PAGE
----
December 9, 2010
A Barbaric look and a Compassionate Nature
The sun is setting over the vast rolling hills of the New England landscape. The smell of a warm summer’s day still lingers in the air as the… As mankind discovers more and more ways to detach themselves from their origins in nature, our personal identifications as members of the animal kingdom are slowly left by the wayside. When comparing the two literary works, The Land of Little Rain, by Mary Austin, and, McTeague, by Frank Norris, it is clear that the authors have very different views of the landscape and humans when compared to being animalistic.
Nature is an unavoidable aspect of life. This is a view indirectly presented by both authors throughout their works. Whether it be through an unfortunate circumstance or by choice, people cannot avoid their roots in the circle of life, however people can choose to limit the allotted time within nature. Austin’s approach to nature is one of empathy and compassion. Austin sees the usefulness and wonderment of nature. To her nature is beautiful and the idea of man using it for one thing or another doesn’t make the land any ‘happier.’
“It is a still field, this of my neighbor’s, though so busy, and admirably compounded for variety and pleasantness, - a little sand, a little loam, a grassy plot, a stony rise of two, a full brown stream…” (Austin 54).
Austin has a fondness of simplicity, which is made clear in this passage. It is when there is an imputation of human activity that the simplicity is disrupted. The mankind that imposes an agenda of our own on nature is different from the agendas of the Shoshones, another group of humans that coexists and cooperate with nature. During that last part of this passage, which leads to the end of the chapter, Austin asks herself how she thinks the field will welcome this change to its life.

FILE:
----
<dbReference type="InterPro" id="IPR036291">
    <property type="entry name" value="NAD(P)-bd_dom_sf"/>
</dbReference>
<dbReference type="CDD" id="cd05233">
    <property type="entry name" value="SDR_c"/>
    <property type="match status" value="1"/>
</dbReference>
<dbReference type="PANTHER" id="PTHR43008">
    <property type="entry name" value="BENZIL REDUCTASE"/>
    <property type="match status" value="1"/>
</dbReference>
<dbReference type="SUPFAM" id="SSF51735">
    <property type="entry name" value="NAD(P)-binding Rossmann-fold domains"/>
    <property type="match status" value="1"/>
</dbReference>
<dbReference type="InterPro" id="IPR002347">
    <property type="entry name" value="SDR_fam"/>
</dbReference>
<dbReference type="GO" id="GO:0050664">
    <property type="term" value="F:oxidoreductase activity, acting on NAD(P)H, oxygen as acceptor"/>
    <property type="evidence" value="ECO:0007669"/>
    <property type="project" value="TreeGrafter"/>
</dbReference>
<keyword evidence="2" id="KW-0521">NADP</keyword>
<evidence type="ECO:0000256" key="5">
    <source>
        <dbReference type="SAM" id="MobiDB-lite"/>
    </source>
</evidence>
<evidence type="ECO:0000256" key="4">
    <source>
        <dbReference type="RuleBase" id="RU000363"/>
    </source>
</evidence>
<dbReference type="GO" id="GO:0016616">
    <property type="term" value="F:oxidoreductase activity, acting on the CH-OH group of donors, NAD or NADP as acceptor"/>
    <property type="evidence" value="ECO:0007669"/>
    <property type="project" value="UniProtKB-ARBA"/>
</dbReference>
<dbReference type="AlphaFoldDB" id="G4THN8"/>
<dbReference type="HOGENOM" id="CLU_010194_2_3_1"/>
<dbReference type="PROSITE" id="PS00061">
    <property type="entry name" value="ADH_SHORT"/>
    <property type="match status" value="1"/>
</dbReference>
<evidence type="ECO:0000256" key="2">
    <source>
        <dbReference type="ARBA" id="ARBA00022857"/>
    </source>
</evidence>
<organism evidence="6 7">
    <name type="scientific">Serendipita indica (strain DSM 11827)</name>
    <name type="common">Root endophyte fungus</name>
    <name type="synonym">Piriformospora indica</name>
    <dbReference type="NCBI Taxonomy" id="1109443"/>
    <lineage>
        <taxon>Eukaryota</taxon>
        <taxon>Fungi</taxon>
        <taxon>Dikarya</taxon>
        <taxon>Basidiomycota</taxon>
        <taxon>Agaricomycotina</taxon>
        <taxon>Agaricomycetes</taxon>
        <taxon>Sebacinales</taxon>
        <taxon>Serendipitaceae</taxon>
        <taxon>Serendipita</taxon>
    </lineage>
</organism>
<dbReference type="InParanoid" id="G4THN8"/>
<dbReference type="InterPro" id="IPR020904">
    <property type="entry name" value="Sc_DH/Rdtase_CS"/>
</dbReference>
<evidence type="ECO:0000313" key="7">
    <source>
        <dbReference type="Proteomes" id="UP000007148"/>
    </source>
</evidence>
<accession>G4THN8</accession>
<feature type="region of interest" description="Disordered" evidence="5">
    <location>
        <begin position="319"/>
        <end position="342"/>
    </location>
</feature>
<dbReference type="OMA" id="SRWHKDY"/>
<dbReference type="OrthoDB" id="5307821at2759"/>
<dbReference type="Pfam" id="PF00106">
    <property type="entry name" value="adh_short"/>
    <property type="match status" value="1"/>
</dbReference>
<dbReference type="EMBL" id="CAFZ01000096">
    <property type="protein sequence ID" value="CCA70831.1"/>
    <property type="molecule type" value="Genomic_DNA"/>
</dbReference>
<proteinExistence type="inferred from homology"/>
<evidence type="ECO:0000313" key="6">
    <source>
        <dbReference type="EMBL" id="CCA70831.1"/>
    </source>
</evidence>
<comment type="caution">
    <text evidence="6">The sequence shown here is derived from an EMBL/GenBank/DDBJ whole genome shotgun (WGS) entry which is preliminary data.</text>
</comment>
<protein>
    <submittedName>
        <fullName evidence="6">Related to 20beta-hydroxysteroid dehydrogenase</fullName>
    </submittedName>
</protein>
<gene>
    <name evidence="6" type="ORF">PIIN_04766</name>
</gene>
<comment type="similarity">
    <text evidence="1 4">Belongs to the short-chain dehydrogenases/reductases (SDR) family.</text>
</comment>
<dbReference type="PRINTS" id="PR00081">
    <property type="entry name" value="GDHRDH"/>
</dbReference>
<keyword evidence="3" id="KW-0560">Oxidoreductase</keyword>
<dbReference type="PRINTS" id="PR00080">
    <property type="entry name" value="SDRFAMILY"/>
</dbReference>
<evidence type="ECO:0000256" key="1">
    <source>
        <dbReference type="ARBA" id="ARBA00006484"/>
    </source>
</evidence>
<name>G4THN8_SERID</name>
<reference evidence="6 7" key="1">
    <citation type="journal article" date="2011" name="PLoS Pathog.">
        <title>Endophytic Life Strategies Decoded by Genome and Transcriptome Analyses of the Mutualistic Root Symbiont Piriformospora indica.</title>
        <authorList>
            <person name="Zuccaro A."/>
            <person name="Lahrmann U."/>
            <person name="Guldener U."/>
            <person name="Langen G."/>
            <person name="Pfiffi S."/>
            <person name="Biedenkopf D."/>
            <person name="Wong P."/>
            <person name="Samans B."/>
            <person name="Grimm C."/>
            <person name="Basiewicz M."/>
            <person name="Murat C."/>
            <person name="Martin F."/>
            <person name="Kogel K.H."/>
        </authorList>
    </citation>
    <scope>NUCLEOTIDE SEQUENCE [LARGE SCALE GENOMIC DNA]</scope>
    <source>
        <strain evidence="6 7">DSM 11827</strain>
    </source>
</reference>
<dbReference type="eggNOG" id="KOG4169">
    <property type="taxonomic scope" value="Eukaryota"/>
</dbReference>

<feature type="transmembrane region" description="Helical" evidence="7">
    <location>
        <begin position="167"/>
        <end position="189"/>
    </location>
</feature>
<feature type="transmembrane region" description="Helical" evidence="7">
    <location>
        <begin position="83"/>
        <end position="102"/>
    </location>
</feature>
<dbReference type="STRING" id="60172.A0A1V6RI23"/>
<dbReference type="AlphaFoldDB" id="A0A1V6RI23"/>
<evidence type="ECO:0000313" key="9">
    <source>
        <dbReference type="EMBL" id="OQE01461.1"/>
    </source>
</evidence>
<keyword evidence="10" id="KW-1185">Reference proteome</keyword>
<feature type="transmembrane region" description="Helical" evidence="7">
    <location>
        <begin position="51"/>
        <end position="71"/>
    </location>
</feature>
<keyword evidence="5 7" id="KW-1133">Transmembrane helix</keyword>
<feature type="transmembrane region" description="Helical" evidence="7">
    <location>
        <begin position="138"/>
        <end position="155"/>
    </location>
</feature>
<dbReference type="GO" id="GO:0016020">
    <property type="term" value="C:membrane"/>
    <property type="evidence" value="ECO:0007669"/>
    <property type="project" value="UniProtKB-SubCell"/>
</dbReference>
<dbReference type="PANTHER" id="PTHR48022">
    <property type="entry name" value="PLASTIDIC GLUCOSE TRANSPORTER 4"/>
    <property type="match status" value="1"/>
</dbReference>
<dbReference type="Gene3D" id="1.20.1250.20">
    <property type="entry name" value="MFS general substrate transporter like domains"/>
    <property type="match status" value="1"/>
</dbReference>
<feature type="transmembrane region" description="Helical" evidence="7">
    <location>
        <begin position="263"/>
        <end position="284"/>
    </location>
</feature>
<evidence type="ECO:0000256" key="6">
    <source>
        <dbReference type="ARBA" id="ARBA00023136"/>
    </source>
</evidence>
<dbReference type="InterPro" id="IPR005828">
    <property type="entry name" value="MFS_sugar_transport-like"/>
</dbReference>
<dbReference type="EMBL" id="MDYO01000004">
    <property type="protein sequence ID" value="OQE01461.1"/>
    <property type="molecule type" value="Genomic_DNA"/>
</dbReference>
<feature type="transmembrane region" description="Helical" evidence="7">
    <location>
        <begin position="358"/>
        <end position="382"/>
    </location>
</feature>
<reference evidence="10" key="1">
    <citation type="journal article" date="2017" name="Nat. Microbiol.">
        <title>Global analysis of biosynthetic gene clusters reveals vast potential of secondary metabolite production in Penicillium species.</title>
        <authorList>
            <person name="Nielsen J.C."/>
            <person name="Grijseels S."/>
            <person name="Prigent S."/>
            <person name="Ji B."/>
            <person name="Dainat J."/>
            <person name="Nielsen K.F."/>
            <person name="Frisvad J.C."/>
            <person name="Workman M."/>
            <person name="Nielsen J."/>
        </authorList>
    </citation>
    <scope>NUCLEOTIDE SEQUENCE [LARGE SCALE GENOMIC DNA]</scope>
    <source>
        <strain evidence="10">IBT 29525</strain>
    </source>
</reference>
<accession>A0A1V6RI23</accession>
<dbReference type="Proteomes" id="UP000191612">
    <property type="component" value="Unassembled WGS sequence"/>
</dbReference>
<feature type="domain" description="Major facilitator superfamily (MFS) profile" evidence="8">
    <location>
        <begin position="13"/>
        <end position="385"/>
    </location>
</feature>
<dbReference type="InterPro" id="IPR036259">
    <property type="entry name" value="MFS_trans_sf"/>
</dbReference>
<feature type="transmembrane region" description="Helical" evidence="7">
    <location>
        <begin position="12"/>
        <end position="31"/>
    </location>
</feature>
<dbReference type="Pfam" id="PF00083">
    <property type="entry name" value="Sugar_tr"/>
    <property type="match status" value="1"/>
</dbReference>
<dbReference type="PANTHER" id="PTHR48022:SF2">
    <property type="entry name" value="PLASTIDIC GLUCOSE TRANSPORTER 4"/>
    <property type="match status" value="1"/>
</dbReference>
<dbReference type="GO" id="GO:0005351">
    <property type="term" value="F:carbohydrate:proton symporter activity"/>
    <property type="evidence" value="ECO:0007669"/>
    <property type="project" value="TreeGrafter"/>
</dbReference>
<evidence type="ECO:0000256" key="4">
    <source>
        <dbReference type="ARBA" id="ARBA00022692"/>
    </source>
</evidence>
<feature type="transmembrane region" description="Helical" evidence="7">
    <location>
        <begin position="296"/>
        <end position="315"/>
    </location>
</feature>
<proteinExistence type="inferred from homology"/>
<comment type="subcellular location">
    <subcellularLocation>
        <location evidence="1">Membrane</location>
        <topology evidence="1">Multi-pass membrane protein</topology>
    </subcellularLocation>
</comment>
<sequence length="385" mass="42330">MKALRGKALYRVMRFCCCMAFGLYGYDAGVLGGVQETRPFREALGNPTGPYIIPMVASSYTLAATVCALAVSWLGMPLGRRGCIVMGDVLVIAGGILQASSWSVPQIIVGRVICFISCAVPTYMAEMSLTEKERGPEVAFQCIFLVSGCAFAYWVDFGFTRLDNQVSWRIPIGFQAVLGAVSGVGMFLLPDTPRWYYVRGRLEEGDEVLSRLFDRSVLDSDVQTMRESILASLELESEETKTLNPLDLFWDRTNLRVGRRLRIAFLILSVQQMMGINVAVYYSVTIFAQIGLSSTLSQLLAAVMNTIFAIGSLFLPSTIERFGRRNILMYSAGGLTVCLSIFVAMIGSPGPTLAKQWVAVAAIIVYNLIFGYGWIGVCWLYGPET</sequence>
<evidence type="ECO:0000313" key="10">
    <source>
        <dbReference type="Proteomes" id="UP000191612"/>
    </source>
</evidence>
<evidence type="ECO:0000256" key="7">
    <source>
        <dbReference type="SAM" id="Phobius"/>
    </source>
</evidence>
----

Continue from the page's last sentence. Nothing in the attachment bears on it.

“… it occurs to me that though the field may serve a good turn in those days it will hardly be happier. No, certainly not happier” (Austin 55).
Norris’s McTeague takes a far different approach to nature and its uses. The descriptions of nature are in the gold mines or used to ranching. This rape of the land seems to be the only thing it is useful for. Either you are in control of nature or it is in control of you. In Norris’s novel, Marcus, one of the more major characters, makes the decision to leave him home and start ranching. This is a clear example of man’s control of nature for his benefit. Another example discussed during the reading is the idea of gold mining. The gold rush of 1849 was a huge reason for settling in California during this time. Though the novel for written fifty years later, gold was still being mined in parts of the state. This is just another example of man bending nature to his will and for personal gain and agenda. Austin tends to give more merit to the style of living that does not result in gains only on the side of man.
At the end of Norris’s story, nature is the one that gets the best of man. Since the control of their fate was left up to harsh environment of Death Valley, both men were doomed to perish under the blazing heat of the mid-day’s sun. Whether or not this was an intentional idea of Norris’s, it is interesting that he either shows man in control of nature or the other way around. It seems that he is showing this struggle between the things that occur naturally as opposed to things that can be influenced by the abstract thought of man.